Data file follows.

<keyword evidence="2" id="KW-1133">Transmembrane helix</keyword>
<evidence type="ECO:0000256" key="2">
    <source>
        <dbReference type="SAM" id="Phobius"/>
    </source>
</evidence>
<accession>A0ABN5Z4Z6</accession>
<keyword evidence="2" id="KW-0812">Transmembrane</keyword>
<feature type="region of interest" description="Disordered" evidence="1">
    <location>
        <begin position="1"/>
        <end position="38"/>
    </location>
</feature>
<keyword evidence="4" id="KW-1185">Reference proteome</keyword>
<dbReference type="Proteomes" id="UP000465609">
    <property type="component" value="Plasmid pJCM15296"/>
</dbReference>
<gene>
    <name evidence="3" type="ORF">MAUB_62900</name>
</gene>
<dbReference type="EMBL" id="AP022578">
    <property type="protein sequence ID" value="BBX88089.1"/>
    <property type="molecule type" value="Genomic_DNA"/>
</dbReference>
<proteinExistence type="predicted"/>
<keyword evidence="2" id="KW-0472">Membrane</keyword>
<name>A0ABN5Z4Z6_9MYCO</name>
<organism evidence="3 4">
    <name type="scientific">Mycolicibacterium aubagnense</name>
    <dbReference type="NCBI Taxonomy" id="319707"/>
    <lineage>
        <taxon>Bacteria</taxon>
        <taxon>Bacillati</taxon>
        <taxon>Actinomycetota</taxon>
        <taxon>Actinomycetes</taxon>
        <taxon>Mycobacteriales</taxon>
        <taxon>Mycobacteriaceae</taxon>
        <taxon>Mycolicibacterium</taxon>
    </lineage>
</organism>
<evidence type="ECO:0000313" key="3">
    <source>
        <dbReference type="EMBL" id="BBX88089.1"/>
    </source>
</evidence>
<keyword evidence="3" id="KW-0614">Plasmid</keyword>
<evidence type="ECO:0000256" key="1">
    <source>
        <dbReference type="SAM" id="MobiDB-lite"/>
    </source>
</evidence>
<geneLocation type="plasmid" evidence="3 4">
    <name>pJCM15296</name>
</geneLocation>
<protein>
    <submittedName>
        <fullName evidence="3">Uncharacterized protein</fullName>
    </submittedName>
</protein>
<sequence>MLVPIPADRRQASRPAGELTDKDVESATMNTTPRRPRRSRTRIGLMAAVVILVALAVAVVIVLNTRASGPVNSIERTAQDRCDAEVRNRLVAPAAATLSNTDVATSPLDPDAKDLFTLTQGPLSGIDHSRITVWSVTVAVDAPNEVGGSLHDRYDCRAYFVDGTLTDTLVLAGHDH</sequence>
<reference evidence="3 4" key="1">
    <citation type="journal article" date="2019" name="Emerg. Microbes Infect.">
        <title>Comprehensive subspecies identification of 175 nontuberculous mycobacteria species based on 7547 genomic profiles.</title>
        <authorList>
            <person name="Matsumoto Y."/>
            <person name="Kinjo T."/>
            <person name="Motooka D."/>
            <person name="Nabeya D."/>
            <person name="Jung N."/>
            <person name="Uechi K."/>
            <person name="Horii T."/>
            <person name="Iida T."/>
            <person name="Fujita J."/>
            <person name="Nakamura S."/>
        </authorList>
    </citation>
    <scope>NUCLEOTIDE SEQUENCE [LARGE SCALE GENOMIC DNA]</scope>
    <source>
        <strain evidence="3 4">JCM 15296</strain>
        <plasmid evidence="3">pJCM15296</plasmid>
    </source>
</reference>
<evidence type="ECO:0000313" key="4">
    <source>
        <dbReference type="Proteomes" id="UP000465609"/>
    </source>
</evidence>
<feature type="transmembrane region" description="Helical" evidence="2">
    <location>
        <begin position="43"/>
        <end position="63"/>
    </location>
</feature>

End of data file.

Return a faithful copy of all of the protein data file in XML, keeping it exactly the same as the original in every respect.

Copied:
<keyword evidence="2" id="KW-1133">Transmembrane helix</keyword>
<evidence type="ECO:0000256" key="2">
    <source>
        <dbReference type="SAM" id="Phobius"/>
    </source>
</evidence>
<accession>A0ABN5Z4Z6</accession>
<keyword evidence="2" id="KW-0812">Transmembrane</keyword>
<feature type="region of interest" description="Disordered" evidence="1">
    <location>
        <begin position="1"/>
        <end position="38"/>
    </location>
</feature>
<keyword evidence="4" id="KW-1185">Reference proteome</keyword>
<dbReference type="Proteomes" id="UP000465609">
    <property type="component" value="Plasmid pJCM15296"/>
</dbReference>
<gene>
    <name evidence="3" type="ORF">MAUB_62900</name>
</gene>
<dbReference type="EMBL" id="AP022578">
    <property type="protein sequence ID" value="BBX88089.1"/>
    <property type="molecule type" value="Genomic_DNA"/>
</dbReference>
<proteinExistence type="predicted"/>
<keyword evidence="2" id="KW-0472">Membrane</keyword>
<name>A0ABN5Z4Z6_9MYCO</name>
<organism evidence="3 4">
    <name type="scientific">Mycolicibacterium aubagnense</name>
    <dbReference type="NCBI Taxonomy" id="319707"/>
    <lineage>
        <taxon>Bacteria</taxon>
        <taxon>Bacillati</taxon>
        <taxon>Actinomycetota</taxon>
        <taxon>Actinomycetes</taxon>
        <taxon>Mycobacteriales</taxon>
        <taxon>Mycobacteriaceae</taxon>
        <taxon>Mycolicibacterium</taxon>
    </lineage>
</organism>
<evidence type="ECO:0000313" key="3">
    <source>
        <dbReference type="EMBL" id="BBX88089.1"/>
    </source>
</evidence>
<keyword evidence="3" id="KW-0614">Plasmid</keyword>
<evidence type="ECO:0000256" key="1">
    <source>
        <dbReference type="SAM" id="MobiDB-lite"/>
    </source>
</evidence>
<geneLocation type="plasmid" evidence="3 4">
    <name>pJCM15296</name>
</geneLocation>
<protein>
    <submittedName>
        <fullName evidence="3">Uncharacterized protein</fullName>
    </submittedName>
</protein>
<sequence>MLVPIPADRRQASRPAGELTDKDVESATMNTTPRRPRRSRTRIGLMAAVVILVALAVAVVIVLNTRASGPVNSIERTAQDRCDAEVRNRLVAPAAATLSNTDVATSPLDPDAKDLFTLTQGPLSGIDHSRITVWSVTVAVDAPNEVGGSLHDRYDCRAYFVDGTLTDTLVLAGHDH</sequence>
<reference evidence="3 4" key="1">
    <citation type="journal article" date="2019" name="Emerg. Microbes Infect.">
        <title>Comprehensive subspecies identification of 175 nontuberculous mycobacteria species based on 7547 genomic profiles.</title>
        <authorList>
            <person name="Matsumoto Y."/>
            <person name="Kinjo T."/>
            <person name="Motooka D."/>
            <person name="Nabeya D."/>
            <person name="Jung N."/>
            <person name="Uechi K."/>
            <person name="Horii T."/>
            <person name="Iida T."/>
            <person name="Fujita J."/>
            <person name="Nakamura S."/>
        </authorList>
    </citation>
    <scope>NUCLEOTIDE SEQUENCE [LARGE SCALE GENOMIC DNA]</scope>
    <source>
        <strain evidence="3 4">JCM 15296</strain>
        <plasmid evidence="3">pJCM15296</plasmid>
    </source>
</reference>
<evidence type="ECO:0000313" key="4">
    <source>
        <dbReference type="Proteomes" id="UP000465609"/>
    </source>
</evidence>
<feature type="transmembrane region" description="Helical" evidence="2">
    <location>
        <begin position="43"/>
        <end position="63"/>
    </location>
</feature>